4. IBM Cloudant service credentials and Data Connection
    1. In the IBM Spark Bluemix service there will be a data option on the left side where you will create a connection to the datasource that links the IBM Spark Bluemix service to the IBM Cloudant database service created previously.
    2.  Once a connection has been created in the Spark Service Notebook uploaded previously use the Data Source option on the right Palette to Add a data source.
    3. After the data source is configured and linked to the created notebook you can use the Insert to code link which will add metadata regarding the datasource to your notebook. You will want to keep track of the hostname, username, and password to be used for configuration.

IBM’s Bluemix Cloud Platform

Screen Shot 2015-11-09 at 9.08.25 AM

IBM’s Bluemix is a cloud platform as a service.  It supports several programming languages and services.  IBM Bluemix is based on Cloud Foundry open technology and runs on SoftLayer infrastructure.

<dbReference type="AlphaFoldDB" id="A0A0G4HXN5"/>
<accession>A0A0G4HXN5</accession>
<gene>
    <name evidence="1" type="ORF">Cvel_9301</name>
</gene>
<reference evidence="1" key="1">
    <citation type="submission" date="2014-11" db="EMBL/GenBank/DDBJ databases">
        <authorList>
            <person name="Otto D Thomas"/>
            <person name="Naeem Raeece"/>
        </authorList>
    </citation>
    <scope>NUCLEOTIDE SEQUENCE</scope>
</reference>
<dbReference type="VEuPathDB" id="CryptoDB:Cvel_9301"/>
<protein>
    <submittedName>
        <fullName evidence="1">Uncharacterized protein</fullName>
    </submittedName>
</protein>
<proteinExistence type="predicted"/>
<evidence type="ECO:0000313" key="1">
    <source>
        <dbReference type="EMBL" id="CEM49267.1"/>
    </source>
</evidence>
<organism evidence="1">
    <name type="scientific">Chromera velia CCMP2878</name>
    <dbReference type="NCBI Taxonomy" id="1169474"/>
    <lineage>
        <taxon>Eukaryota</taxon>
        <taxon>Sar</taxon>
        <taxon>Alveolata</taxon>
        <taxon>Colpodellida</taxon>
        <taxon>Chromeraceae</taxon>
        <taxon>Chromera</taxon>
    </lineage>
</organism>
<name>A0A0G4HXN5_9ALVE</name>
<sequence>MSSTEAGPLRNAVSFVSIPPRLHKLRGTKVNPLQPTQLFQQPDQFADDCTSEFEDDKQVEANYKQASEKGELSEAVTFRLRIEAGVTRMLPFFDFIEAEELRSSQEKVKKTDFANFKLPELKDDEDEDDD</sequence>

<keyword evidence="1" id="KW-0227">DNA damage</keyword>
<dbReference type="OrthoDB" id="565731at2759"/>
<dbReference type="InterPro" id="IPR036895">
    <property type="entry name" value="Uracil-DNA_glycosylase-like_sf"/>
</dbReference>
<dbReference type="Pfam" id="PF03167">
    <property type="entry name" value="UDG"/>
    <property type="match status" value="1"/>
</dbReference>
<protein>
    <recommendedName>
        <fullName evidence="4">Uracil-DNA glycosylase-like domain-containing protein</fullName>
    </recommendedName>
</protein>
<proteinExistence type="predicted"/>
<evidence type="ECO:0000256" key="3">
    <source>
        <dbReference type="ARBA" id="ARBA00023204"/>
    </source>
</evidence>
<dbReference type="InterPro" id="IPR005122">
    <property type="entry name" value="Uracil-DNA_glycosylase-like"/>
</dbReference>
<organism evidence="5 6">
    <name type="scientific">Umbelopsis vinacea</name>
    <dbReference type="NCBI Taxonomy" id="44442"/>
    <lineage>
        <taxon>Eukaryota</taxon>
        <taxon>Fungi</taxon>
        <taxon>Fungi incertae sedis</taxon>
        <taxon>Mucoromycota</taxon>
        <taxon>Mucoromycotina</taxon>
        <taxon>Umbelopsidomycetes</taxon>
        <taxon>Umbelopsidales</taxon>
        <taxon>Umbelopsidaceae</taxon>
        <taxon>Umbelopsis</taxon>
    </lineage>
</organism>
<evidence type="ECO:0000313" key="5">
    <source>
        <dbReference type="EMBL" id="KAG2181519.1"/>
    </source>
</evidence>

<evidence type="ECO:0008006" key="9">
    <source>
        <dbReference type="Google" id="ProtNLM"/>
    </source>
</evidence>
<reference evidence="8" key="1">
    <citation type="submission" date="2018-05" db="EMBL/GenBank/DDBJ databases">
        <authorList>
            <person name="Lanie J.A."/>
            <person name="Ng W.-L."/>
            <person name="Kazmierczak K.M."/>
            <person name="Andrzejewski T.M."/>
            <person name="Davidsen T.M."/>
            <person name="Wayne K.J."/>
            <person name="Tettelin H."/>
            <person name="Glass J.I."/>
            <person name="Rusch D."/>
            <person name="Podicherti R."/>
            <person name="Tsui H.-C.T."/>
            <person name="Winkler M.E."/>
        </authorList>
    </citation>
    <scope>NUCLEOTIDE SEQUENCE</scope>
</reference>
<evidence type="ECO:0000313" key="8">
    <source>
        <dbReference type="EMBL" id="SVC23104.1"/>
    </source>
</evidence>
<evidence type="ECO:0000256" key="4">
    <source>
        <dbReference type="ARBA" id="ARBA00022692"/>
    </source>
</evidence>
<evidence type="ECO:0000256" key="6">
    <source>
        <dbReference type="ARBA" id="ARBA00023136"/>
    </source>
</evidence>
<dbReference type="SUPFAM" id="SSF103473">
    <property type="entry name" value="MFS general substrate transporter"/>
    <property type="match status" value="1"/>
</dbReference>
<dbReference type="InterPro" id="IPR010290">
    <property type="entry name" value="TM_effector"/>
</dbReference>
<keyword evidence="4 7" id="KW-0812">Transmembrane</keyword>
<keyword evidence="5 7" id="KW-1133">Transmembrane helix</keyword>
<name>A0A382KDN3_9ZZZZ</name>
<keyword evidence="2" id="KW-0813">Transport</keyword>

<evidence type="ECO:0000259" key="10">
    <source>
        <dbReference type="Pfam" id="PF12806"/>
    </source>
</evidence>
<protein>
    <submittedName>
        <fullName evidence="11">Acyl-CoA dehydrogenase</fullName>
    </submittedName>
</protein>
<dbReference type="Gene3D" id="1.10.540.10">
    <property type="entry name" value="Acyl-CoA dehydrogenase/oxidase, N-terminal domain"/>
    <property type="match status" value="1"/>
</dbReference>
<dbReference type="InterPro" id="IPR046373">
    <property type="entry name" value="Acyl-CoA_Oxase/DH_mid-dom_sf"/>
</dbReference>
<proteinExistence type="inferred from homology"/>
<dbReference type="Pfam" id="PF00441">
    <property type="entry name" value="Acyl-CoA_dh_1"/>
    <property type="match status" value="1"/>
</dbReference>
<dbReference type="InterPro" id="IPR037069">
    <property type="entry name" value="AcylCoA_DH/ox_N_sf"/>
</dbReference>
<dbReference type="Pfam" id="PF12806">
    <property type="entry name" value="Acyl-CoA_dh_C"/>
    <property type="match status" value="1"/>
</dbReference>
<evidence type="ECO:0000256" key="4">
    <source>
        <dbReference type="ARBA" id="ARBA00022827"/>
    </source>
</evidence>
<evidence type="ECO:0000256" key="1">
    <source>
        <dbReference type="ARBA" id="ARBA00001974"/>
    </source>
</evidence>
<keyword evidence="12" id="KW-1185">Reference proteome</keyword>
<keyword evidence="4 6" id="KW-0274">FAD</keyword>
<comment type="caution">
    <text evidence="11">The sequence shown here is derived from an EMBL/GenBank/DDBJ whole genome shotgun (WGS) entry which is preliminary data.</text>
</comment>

IBM’s Cloudant as a service

Cloudant

Cloudant, an IBM product, is an open source non-relational, distributed database service based on the CouchDB and BigCouch projects.

IBM’s Spark as a service

Spark

Apache Spark is a fast and general-purpose cluster computing framework.  Spark the successor to Hadoop makes use of in memory primitives, rather than a disk based MapReduce process.  This in memory processing has been shown to dramatically improve performance in applications that repeatedly query data.

Plan of Attack

  1. Add Dependencies/Jars
  2. Initialize spark context with Cloudant configurations
  3. Read/Write from the IBM Cloudant Bluemix service